The electrical waveform of heater 3 actuation for the non-printing case is given schematically as FIG. 2C. Electrical pulse 25 is 1.0 microsecond in duration, and the time delay 32 between activation pulses is 6.0 microseconds. The small droplets 23, as illustrated in FIG. 2D, are the result of the activation of heater 3 with this non-printing waveform.

FIG. 2E is a schematic representation of an electrical waveform of heater activation for mixed image data where a transition is shown from the non-printing state to the printing state, and back to the non-printing state. Schematic representation FIG. 2F is the resultant ink droplet stream formed. It is apparent that heater activation may be controlled independently based on the ink color required and ejected through corresponding orifice 7, the movement of printhead 17 relative to a print media W, and an image to be printed. It is specifically contemplated that the absolute volume of the small droplets 23 and the large droplets 21 may be adjusted based upon specific printing requirements such as ink and media type or image format and size.

With reference now to FIG. 3 which shows an enlarged view of one orifice 7 of FIG. 1, ink is ejected through orifice 7 in printhead 2, creating a filament of working fluid 22 moving substantially perpendicular to printhead 2 along axis X. The physical region over which the filament of working fluid is intact is designated as r1. Heater 3 is selectively actuated at various frequencies according to image data, causing filament of working fluid 22 to break up into a stream of individual ink droplets. As previously described relative to FIGS. 2A-2F, the electrical activation waveforms described above as provided by controller 13 to the heaters 3 result in both small volume droplets 23 and large volume droplets 21. This region of ink break-up and drop coalescence is designated as r2. Following region r2, the drop formation is complete so that droplets are substantially in two size classes: small, non-printing drops 23 and large printing drops 21.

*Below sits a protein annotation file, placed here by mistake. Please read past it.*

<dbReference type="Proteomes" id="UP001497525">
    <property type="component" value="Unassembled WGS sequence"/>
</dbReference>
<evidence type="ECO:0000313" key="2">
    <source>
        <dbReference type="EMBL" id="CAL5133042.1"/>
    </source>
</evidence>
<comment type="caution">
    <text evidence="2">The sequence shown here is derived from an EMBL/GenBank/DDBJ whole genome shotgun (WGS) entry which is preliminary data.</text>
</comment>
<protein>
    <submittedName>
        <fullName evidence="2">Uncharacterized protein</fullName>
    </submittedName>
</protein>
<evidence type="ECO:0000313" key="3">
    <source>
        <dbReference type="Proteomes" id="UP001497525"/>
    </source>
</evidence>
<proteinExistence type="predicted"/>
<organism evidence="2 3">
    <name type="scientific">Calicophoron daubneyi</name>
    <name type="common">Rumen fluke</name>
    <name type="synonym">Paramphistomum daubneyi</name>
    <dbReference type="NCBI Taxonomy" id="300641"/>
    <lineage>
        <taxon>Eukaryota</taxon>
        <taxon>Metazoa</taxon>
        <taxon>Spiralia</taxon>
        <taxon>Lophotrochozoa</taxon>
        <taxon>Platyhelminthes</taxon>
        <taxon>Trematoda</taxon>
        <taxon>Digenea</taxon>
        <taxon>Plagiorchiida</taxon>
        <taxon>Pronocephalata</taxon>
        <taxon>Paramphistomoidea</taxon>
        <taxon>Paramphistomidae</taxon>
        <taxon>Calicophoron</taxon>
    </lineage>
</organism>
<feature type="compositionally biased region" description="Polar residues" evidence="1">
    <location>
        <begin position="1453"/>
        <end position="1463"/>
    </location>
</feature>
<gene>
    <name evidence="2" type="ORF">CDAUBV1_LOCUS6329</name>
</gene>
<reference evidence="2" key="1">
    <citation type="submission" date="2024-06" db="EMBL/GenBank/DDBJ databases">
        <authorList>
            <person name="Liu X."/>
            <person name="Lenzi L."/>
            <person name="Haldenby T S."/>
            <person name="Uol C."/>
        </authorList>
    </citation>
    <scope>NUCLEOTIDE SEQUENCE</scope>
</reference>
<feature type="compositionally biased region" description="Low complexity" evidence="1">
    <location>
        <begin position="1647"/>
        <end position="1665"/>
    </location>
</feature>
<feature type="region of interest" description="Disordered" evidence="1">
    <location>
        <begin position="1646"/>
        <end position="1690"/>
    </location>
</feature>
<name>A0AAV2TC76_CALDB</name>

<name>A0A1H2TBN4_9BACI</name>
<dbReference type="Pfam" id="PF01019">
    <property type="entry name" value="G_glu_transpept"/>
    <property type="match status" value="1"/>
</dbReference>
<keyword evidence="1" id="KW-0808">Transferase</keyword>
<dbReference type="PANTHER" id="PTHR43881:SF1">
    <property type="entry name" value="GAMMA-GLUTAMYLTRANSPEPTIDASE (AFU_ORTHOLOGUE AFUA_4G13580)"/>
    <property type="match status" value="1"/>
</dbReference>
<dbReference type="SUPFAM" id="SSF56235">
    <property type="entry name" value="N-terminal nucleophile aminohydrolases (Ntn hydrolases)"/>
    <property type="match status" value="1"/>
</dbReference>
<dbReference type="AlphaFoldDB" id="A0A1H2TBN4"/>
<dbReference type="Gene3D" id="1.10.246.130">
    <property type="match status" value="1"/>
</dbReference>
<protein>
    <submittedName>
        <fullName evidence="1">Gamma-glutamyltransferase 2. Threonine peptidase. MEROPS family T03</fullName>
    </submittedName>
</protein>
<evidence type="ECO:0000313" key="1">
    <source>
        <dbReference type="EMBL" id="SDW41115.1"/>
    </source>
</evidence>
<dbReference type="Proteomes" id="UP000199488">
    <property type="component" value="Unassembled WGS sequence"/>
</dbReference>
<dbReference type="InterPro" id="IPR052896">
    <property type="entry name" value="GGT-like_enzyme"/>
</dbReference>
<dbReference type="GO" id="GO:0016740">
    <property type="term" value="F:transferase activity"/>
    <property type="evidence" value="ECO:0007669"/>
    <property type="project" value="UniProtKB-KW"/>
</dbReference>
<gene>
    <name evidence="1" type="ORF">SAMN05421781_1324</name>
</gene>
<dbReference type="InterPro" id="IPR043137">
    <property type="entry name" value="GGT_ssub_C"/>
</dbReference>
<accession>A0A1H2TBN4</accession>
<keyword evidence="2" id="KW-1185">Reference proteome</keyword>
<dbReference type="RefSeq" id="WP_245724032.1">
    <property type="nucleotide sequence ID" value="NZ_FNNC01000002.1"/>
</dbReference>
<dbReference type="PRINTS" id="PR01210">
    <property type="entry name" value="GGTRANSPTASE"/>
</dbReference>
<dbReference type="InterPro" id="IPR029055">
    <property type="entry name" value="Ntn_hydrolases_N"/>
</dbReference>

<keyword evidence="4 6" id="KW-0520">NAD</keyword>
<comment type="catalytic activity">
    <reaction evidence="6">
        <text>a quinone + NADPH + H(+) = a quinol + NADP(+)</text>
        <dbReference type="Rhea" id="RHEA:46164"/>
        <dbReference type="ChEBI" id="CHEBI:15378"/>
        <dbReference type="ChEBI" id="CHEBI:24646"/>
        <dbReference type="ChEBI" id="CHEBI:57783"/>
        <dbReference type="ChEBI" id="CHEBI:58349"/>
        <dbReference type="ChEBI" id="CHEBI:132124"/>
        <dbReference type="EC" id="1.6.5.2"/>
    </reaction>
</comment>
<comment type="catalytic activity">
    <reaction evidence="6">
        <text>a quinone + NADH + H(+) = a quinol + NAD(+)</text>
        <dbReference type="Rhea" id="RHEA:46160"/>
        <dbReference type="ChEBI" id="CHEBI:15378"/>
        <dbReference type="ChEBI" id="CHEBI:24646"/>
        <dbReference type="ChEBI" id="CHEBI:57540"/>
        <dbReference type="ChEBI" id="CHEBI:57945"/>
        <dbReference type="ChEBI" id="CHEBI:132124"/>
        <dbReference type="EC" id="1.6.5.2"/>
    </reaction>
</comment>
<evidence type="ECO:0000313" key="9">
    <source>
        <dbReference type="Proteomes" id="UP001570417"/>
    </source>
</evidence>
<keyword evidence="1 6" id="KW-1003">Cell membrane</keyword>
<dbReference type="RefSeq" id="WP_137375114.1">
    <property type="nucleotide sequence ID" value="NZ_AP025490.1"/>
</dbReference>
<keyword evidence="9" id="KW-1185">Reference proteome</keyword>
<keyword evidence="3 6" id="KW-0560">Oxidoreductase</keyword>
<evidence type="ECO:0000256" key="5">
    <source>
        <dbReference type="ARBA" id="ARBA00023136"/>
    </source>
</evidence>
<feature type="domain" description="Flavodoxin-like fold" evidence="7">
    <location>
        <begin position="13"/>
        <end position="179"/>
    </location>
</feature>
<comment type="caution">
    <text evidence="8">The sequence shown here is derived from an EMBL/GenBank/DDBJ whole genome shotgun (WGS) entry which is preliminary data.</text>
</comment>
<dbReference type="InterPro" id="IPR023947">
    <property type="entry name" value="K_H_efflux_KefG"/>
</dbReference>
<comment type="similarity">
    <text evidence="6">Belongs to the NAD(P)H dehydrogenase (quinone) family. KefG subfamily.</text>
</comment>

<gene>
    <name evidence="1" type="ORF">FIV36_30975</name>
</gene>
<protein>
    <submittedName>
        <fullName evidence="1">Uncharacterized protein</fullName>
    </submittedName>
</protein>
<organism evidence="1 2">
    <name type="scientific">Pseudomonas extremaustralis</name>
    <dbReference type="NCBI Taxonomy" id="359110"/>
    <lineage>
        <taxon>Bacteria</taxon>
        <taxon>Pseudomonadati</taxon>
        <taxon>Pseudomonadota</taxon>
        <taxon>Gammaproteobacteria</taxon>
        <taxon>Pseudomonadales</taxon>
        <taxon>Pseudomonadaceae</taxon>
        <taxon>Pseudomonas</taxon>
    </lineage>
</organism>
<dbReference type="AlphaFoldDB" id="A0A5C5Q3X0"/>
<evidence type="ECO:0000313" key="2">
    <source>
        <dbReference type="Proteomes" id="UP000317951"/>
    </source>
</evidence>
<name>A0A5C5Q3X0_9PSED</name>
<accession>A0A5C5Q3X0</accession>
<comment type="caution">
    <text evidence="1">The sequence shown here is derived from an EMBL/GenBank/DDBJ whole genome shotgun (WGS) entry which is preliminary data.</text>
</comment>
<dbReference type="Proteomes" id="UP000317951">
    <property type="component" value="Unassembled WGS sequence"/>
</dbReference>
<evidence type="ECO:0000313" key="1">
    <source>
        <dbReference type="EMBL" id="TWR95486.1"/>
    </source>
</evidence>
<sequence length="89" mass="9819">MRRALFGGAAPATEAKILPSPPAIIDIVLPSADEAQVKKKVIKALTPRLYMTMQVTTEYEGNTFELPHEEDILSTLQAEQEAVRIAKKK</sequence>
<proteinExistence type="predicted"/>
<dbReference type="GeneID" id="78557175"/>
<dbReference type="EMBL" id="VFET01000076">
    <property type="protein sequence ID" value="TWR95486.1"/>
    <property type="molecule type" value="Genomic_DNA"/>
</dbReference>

As can also be seen in FIG. 3, the continuous stream printer 1 in accordance with the present invention also includes a droplet filter 41 (only a portion being shown) for producing a liquid curtain 43 which flows perpendicular or orthogonal to the flow direction of the ink droplets axis X. In this regard, the droplet filter 41 preferably includes a source of pressurized ink (not shown), and a nozzle 45 connected to the pressurized ink source for generating the liquid curtain 43 between the orifice 7 and a print medium such as paper. In addition, the nozzle 45 of the droplet filter 41 may be a slit-type opening for ejecting the liquid in the desired curtain configuration. In this regard, the nozzle 45 may be a slit approximately 10 microns in width through which the pressurized ink is jetted therethrough. Of course, this dimension is only one example and different sized nozzles may be used based on the specific application of the present invention. With such a nozzle, the liquid curtain 43 is flat and planar with a broad surface area as compared to the small and large droplets to ensure that the small droplets 23 will be captured thereby in the manner described below.